press1280

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Conference committees here are a great way to kill bills and everyone gets to say they supported it. The house passed the bill. The amendment the senate made was to remove the title of the bill. Bills without title cannot be passed. No other changes were made. The amended bill passed out of the senate and went back to the house. Of course the house rejected the amendment so it went to conference. Once it got to conference, several people that originally supported the bill changed their votes due to pressure from Department of Public Safety and Higher Education.
So there's some weasels I see. Hopefully they push for full Constitutional Carry next session.
 

Robin47

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What else should we have to announce about ourselves and obtain explicit permission from homeowners before our otherwise welcome entrance is not a crime?

No, the proper way to handle this is either through standard trespass law without any special attention to lawfully possessed firearms, or--if firearms are going to get some special attention--the default position must be that a general invite makes entrance while armed lawful unless the resident(s) gives notice that guns are not permitted.

Utah's 76-10-530 handles this quite well IMO:


76-10-530. Trespass with a firearm in a house of worship or private residence -- Notice -- Penalty.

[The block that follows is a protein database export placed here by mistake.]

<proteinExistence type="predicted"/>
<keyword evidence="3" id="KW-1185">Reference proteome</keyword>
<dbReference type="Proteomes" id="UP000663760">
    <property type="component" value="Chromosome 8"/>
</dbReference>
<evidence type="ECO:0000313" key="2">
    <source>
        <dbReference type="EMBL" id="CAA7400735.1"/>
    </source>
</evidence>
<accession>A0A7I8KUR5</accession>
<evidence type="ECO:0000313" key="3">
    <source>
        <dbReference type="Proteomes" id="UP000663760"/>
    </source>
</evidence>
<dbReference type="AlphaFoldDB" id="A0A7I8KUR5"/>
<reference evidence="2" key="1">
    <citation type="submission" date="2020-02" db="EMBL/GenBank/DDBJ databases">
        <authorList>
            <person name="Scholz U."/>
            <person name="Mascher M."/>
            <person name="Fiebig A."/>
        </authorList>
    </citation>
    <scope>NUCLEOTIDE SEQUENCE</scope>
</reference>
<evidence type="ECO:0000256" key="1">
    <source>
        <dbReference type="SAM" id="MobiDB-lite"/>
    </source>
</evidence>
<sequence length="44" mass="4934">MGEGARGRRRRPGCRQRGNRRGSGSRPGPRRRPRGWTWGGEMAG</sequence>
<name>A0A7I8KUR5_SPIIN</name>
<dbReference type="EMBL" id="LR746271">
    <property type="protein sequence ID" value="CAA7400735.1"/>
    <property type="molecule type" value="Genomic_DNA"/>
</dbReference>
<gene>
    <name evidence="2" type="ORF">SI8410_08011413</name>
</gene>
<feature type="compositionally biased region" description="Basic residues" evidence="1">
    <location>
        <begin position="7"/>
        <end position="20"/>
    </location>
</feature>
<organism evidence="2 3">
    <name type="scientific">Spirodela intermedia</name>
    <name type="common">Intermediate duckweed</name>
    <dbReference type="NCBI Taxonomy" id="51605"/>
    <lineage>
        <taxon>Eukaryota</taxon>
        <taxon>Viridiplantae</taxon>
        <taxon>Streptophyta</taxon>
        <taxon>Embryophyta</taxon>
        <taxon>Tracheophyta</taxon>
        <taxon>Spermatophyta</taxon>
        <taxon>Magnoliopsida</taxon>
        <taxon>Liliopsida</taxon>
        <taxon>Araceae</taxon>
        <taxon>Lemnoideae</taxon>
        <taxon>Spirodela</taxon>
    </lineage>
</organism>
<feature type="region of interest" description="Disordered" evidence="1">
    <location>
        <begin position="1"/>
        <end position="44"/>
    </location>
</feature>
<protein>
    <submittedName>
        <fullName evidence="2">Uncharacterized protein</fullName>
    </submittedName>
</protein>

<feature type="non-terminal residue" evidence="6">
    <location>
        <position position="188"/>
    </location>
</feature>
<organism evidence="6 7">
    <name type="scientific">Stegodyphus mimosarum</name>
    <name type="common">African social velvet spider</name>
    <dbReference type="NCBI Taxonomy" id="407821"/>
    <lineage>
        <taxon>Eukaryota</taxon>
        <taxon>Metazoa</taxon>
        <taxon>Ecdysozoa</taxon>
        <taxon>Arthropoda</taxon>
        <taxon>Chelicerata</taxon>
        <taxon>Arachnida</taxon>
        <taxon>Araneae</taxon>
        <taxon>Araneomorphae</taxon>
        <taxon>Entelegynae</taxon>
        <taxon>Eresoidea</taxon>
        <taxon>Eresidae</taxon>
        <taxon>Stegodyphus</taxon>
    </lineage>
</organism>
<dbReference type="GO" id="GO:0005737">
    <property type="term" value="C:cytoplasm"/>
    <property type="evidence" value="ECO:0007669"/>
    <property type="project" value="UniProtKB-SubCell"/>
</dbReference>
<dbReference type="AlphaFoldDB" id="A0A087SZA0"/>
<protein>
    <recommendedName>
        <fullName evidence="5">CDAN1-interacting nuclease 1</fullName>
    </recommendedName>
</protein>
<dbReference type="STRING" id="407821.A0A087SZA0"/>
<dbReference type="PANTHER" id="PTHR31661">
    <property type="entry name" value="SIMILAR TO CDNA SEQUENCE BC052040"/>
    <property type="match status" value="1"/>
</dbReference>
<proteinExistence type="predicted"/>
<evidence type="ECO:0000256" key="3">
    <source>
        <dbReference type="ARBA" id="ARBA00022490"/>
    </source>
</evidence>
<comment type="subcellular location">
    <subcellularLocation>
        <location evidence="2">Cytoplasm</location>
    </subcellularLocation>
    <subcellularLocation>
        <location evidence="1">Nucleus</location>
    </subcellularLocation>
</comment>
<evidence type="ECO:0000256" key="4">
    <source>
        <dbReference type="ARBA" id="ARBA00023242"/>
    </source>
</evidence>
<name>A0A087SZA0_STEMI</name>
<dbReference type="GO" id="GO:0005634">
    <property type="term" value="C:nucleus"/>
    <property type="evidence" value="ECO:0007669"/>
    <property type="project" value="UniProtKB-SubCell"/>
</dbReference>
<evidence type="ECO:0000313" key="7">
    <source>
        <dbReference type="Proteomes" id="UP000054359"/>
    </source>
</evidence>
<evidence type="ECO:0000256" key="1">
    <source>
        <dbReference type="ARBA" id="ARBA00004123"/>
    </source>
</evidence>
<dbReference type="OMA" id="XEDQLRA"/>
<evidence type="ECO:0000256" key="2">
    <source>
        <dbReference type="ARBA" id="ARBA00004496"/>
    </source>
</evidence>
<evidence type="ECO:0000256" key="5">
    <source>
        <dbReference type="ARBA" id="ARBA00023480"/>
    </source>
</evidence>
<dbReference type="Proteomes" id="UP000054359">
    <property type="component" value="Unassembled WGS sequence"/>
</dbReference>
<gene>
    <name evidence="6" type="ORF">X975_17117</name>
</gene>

(1) A person, including a person licensed to carry a concealed firearm pursuant to Title 53, Chapter 5, Part 7, Concealed Firearm Act, after notice has been given as provided in Subsection (2) that firearms are prohibited, may not knowingly and intentionally:
(a) transport a firearm into:
(i) a house of worship; or
(ii) a private residence; or

(b) while in possession of a firearm, enter or remain in:
(i) a house of worship; or
(ii) a private residence.

(2) Notice that firearms are prohibited may be given by:
[various means...]

As for businesses open to the public....same rules ought to apply to law-abiding gun carriers as apply to any other potentially unpopular minority group including racial/ethnic groups, religious or political affiliation, sexual orientation, sexual identity, gender, etc and so on.

Charles
I guess theres been to much brainwashing over time, because Christians are to be armed Jesus ordered us to sell your coat and
buy a sword if you don't have one. Luke 22:36 Remember also "Thy rod and staff will comfort thee" in the 23 Psalm.
So this "Don't bring guns into the gatherings is false teachings".
Infact in the early Christian gatherings if you did not bring a gun of some kind you were fined 30 shekels. Early American history !
The sword was the best close combat weapon of that time, today its the handgun Think about it :)
Robin47
 
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OC for ME

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Don't suppose you can provide a single, verifiable citation of this actually happening can you?

After all, in theory, bad guys might target OCers to eliminate first....

Charles